What does it mean to be poor in America? Just as importantly, who decides how poverty is defined?
Let's start with the dictionary. According to the professional word-wranglers at Merriam-Webster, poverty is "The state of one who lacks a usual or socially acceptable amount of money or material possessions."
Even in the supposedly neutral arena of dictionaries, poverty is defined as a lack of not merely money but status -- a personal failing rather than a social problem. This is poverty as defined from the outside, looking in.
Poverty as an experience -- the father who holds down two $7.25-an-hour jobs and rarely sees the family he works so hard to feed; the baby boomers facing spending their old age in poverty -- is glaringly absent from public discourse about poverty.
Words, however, do hold tremendous power to shape public attitudes and perception, and perception, in turn, shapes policy. Until we challenge the negative, blame-laden language used to define poverty -- from the op-ed page to the campaign trail to the dictionary itself -- policymakers will have a license to dismantle programs that provide an economic toehold for poor families, and to abdicate any responsibility to create policies that help lift people out of poverty.
Redefining poverty away from blame and toward solutions demands that we shift our notion of poverty from something that happens to "others" -- an ill-defined, depersonalized mass whom we either blame for their situation or else ignore entirely -- toward a more inclusive, more realistic vision. It means recognizing that poverty is a situation rather than a character flaw -- a situation to which few Americans are immune.
Four in five American adults will face "joblessness, near poverty or reliance on welfare for at least parts of their lives," according to the Associated Press. Yet, America so prides itself on being a country without poverty -- land of equality, home to the great middle class -- that "poor" has become the nation's most taboo four-letter word.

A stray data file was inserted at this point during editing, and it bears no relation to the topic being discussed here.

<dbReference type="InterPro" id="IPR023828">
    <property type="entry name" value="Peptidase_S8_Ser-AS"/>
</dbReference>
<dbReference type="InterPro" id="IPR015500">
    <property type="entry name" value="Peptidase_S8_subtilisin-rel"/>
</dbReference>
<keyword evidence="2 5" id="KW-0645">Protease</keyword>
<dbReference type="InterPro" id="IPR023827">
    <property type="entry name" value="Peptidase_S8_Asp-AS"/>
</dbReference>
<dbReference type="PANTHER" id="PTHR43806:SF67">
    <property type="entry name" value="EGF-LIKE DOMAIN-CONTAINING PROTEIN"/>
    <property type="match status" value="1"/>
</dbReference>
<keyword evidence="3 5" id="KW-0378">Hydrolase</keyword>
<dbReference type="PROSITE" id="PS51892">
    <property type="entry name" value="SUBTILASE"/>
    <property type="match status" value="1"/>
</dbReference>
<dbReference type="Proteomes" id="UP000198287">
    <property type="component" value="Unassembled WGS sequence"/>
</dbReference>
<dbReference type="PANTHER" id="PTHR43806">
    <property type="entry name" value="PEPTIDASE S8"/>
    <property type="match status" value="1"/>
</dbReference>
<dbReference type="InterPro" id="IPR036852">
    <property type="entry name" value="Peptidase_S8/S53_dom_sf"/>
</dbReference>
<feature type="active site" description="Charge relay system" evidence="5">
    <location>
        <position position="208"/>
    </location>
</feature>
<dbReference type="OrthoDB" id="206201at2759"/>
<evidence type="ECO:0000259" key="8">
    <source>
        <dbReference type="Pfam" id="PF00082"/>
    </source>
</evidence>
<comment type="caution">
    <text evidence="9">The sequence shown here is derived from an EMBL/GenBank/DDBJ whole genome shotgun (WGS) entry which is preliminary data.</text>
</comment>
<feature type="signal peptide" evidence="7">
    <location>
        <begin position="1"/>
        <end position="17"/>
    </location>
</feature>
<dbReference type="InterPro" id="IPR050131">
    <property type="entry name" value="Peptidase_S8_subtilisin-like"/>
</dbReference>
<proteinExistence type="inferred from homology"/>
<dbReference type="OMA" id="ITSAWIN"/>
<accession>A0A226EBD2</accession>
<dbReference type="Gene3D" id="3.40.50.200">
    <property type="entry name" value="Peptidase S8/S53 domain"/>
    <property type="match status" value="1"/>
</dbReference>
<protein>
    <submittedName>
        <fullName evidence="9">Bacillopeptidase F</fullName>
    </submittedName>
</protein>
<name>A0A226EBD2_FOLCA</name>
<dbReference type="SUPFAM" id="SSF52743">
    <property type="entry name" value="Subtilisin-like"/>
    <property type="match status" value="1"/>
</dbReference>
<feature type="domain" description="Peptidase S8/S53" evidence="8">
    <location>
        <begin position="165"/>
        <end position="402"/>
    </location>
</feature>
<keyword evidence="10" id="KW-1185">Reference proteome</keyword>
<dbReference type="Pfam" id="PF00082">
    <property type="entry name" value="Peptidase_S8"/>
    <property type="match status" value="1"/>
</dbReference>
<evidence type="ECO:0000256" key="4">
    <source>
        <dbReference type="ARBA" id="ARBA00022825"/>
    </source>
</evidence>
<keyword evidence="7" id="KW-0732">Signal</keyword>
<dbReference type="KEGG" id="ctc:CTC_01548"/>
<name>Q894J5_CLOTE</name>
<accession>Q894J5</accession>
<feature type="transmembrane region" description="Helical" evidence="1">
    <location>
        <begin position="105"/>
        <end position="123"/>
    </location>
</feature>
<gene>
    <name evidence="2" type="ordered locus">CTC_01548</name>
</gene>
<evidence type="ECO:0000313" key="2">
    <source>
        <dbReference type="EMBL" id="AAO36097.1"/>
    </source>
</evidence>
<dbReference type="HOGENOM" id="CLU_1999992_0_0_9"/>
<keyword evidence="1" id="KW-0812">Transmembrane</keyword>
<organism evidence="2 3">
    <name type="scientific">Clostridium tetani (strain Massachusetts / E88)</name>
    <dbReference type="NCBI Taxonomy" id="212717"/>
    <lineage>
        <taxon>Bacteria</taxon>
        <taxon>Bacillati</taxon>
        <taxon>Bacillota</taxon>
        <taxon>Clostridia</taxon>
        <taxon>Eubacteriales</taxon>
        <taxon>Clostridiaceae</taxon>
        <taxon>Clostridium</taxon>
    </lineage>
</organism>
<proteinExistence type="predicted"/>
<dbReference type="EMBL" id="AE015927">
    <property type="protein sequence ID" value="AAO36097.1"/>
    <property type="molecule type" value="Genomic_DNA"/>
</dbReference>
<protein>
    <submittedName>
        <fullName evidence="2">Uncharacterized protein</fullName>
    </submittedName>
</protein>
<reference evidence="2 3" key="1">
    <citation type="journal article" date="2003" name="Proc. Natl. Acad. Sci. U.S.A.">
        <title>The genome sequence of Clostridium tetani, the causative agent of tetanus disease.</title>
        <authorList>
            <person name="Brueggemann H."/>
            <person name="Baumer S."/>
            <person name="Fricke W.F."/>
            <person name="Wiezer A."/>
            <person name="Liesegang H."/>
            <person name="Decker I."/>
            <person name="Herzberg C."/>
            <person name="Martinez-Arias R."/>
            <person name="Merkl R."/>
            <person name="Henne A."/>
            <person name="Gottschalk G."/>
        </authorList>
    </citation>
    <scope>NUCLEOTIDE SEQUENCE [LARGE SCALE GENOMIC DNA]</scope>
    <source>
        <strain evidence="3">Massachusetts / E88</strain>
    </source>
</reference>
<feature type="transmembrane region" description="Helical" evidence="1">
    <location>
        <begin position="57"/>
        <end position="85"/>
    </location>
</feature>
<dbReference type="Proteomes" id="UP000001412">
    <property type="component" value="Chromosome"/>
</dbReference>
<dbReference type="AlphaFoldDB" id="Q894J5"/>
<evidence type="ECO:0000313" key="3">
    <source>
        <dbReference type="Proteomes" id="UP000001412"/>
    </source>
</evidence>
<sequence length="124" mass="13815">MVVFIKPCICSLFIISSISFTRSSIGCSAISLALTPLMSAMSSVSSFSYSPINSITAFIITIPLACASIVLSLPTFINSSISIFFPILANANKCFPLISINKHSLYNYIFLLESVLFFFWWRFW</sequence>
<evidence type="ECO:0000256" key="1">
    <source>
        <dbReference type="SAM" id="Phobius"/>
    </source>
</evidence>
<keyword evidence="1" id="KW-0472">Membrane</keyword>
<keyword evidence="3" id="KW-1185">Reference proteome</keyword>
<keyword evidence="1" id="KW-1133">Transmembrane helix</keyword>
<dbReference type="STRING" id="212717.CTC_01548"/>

Individuals who dare to describe the challenges they face raising families in poverty are blamed for their own struggles: They are lazy, undeserving, morally as well as financially lacking.
Those who speak of poverty as a social problem are accused of inciting "class warfare." In the political arena, terms such as "low-income," "income inequality," "low-wage workers" and even "working class" are used to gloss over the painful reality that one in three Americans will experience profound poverty -- the inability to meet their families' basic needs -- at some point in a three-year period.
In a NewYorker.com blog post entitled "The 'P' Word," Jeff Shesol wrote "in the half century since [Pres. Lyndon] Johnson pledged 'not only to relieve the symptom of poverty, but to cure it and, above all, to prevent it,' presidents of both parties have shown a rare, bipartisan resolve to avoid the subject." In a search of 50 presidential State of the Union or similar key speeches, Shesol found "very few mentions of 'poverty' or the 'poor' after Johnson left office."
In the decades that followed Johnson's famous declaration of "war on poverty," journalist Sasha Abramsky observes, "We have witnessed a great unraveling of large parts of the social safety net and an extraordinary willingness to believe the worst about the poor. ... Linguistically, from 1964 to today, the dominant discourse has shifted from seeing poverty as the problem to framing poor people and their perceived dysfunctions as the primary challenge. It makes it far harder today to push for the kind of big-picture anti-poverty strategy that was born in 1964."
Abramsky describes Sargent Shriver, Johnson's right-hand man in the war on poverty, telling an audience what a journalist had said to him on the subject. "[B]efore you can do anything about poverty, you'll have to fumigate the closet in which Americans keep their ideas about the poor. You'll have to rid America of all its clichés about the poor, clichés like the one which says that only the lazy and worthless are poor, or that the poor are always with us."
At a recent gathering of family leaders at Marguerite Casey Foundation, that fumigation began.
"There are over 46 million people living in poverty," Kentucky anti-poverty activist Dana Beasley Brown told those assembled at the gathering. "If they become an organized base, unified under a vision, anything is possible."
Americans like Beasley Brown are flinging open the closet door on poverty, defining their lives in and on their own terms. As they speak out, offering their own eye-opening definitions of poverty, they paint a picture of complexity, of courage in the face of tremendous disadvantage, and of resistance in the face of pressure to remain silent and unseen.
Holly Baker of the Farmworker Association of Florida defines poverty this way: "Poverty is not only struggling to have the means to support the basic needs of your family, poverty is living each day feeling and knowing that you are unjustly judged by others and that you don't have an equal voice."
Redefining poverty is the key to changing attitudes, policies and the perception that 46 million Americans are undeserving because they lack resources or possessions.
I invite you to add your voice to the conversation. How do you #DefinePoverty?